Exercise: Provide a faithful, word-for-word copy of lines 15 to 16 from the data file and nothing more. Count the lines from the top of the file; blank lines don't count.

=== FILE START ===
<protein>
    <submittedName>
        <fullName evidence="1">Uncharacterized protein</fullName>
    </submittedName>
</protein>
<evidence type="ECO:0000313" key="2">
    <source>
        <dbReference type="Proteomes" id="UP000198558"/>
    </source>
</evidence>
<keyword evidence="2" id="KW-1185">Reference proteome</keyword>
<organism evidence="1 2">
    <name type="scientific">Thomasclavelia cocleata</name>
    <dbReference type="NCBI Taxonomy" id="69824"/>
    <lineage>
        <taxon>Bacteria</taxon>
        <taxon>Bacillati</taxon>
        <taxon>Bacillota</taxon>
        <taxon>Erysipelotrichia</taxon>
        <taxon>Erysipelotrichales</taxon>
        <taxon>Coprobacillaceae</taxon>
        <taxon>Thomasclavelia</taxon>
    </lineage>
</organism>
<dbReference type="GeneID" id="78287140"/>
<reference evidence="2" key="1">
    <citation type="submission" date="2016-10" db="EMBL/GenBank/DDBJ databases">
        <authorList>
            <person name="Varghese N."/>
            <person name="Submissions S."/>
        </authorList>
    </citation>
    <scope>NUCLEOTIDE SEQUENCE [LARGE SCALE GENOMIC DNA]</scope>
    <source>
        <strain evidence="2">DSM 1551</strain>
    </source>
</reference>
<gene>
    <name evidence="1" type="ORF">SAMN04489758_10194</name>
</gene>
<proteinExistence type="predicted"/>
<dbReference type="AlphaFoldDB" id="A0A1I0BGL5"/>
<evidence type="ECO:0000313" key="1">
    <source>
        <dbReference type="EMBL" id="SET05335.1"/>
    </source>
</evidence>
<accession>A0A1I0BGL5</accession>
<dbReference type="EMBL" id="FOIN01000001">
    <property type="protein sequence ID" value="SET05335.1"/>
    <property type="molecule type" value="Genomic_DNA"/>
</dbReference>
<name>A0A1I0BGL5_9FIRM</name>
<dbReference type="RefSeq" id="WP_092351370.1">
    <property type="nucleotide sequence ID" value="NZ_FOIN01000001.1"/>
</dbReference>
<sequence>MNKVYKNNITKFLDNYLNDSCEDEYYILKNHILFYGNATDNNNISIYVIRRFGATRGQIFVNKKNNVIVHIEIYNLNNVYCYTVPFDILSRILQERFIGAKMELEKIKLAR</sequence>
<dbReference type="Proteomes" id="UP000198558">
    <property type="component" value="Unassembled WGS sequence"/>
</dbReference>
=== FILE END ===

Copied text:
    <lineage>
        <taxon>Bacteria</taxon>